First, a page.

Would you wear a watch and slippers made from carbon dioxide emissions? Or brush your teeth using toothpaste made from CO₂? Before the pandemic, students at Evergreen Middle School were learning about real products that capture and store carbon dioxide that would otherwise go into the atmosphere.
Preventing Harassment, Bullying and Intimidation
A guide for parents
What parents should know and do
Information for parents to use to help prevent bullying and risky online behaviors
If the bullying occurs during the school day, contact the administrator of your child’s school to report bullying. The administrator will then follow-up with involved students to confirm the report of bullying. Administrators will document all of the information for each situation, and if necessary, will report to law enforcement. Administrators may also refer the bullying victim to counseling, and will follow-up on the well-being of any involved students in the school through direct and parent contacts. Students will receive disciplinary action in keeping with school policies for violations that occur at school or off-campus when violations create an unsafe or disruptive effect.
Tips for parents on identifying and stopping bullying and harassment
Encourage your child to speak with you about bullying at school. Studies show that children often don’t tell their parents or other adults about bullying because they believe that the adults will not believe them. Children may also think that they should be able to solve their own problems. Other children may be afraid that telling an adult will result in worse treatment from the child doing the bullying. Below are tips on ways to identify if your child is being bullied. These tips are from the Steps to Respect program.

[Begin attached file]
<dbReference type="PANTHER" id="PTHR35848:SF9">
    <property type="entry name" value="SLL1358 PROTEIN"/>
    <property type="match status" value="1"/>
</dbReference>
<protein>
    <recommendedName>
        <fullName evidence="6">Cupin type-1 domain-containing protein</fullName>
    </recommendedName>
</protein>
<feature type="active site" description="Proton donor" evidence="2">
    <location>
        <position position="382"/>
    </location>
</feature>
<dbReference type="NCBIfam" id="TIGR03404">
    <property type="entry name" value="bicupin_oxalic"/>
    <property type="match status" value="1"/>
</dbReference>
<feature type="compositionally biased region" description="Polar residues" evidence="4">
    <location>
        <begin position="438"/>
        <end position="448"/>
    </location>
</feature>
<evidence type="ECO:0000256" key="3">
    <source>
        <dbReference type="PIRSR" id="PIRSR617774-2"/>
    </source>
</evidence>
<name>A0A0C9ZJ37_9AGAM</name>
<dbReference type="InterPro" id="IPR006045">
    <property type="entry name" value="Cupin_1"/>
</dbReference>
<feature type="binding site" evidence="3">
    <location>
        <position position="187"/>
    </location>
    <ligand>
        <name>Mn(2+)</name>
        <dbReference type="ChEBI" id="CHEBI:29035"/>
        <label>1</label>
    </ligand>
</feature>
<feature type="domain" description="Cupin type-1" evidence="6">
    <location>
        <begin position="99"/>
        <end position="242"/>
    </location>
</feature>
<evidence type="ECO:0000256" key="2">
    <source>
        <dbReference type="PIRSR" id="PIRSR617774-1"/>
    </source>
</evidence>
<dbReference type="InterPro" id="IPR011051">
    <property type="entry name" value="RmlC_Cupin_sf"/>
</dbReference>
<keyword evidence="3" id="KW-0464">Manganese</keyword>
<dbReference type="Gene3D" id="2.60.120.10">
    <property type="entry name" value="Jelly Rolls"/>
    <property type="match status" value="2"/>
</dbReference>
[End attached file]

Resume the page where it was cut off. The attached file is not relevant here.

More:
How to report harassment, intimidation and/or bullying
The Reporting Form Prohibition of Harassment, Intimidation and Bullying (3207F) may be used by students, families or staff to report incidents of harassment, intimidation or bullying to school administration or another staff member.
Any student who believes he or she has been the target of unresolved, severe or persistent harassment, intimidation or bullying may report incidents orally or in writing to any staff member.
Likewise, any other person in the school community who observes or receives notice that a student has or may have been the target of harassment, intimidation or bullying may also report incidents to any staff member.
- Bullying Awareness Guidebook
- Children's Crisis Outreach Response System (CCORS) 206-461-3222
- Common Sense Media
- Cyberbullying Research Center
- How to Handle Bullying
- National Suicide Prevention Lifeline (1-800-273-8255)
- Office for Civil Rights Fact Sheet on Bullying of Students with Disabilities
- OSPI School Safety Center: Bullying and Harassment
- OSPI School Safety Center: Cyberbullying & Digital/Internet Safety
- OSPI School Safety Center: Mental, Social and Behavioral Health
- OSPI School Safety Center: Lesbian, Gay, Bisexual, Transgender, Questioning Youth
- Pacer's National Bullying Prevention Center
- Teen Link, Crisis Clinic of King County